An inquiry into the impact that early years education has on children’s life chances has been set up by the parliamentary education committee.
The inquiry will look at the effect early years education and social policy has on children later in life, and will examine current government policy in those areas.
As well as focusing on early years educational settings, it will look at the prevention and early intervention support available to families, the importance of communication skills and language development and consider health services and welfare services.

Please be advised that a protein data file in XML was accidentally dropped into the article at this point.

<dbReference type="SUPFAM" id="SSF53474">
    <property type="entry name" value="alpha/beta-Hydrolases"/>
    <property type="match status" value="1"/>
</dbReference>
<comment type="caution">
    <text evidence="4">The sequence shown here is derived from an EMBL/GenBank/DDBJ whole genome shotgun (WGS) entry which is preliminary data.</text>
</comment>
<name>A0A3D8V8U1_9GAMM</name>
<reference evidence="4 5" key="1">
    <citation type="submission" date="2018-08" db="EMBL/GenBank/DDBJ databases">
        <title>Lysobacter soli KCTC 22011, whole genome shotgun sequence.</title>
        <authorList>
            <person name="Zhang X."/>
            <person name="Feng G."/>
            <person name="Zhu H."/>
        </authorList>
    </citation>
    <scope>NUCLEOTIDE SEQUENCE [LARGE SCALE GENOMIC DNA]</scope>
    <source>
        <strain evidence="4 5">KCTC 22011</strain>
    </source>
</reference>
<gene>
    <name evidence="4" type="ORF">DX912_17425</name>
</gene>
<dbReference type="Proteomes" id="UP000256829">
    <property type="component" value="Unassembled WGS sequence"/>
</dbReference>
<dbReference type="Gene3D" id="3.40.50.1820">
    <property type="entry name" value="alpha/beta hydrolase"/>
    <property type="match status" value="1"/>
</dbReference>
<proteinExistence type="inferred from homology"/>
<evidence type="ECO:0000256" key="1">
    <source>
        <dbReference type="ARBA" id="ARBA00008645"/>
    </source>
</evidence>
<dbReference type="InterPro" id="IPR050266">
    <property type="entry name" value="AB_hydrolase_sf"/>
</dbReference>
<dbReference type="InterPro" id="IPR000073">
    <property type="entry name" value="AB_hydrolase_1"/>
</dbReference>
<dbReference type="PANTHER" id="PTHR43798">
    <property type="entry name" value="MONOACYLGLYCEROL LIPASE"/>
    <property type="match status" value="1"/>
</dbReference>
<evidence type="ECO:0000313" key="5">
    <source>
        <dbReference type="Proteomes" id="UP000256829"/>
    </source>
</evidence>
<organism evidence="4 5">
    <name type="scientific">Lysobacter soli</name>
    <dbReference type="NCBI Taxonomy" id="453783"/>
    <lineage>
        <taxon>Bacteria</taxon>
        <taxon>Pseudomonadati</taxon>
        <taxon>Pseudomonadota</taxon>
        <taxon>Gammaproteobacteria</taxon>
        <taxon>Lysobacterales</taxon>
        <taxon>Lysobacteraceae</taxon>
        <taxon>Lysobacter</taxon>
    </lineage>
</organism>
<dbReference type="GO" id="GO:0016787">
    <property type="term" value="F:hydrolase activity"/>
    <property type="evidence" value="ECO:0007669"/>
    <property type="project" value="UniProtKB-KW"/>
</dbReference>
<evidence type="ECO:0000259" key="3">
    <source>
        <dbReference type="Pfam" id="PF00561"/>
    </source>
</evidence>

Launching the inquiry, Robert Halfon, the chair of the education committee, said high quality early years education can “have a major impact in helping even the most disadvantaged children to compete with their better-off peers”, but warned of a “postcode lottery” that means some children do not have the opportunity to benefit properly from schools and health support services.
“As a committee we are determined that our inquiry will recommend practical proposals to ensure that all children have the chance to reach and climb the ladder of opportunity and succeed in their lives ahead,” he added.
The launch of the inquiry comes days after the Department for Education announced £13.5 million funding for two schemes aiming to help boost early language and literacy development for disadvantaged children.
The committee is inviting written evidence until June 1.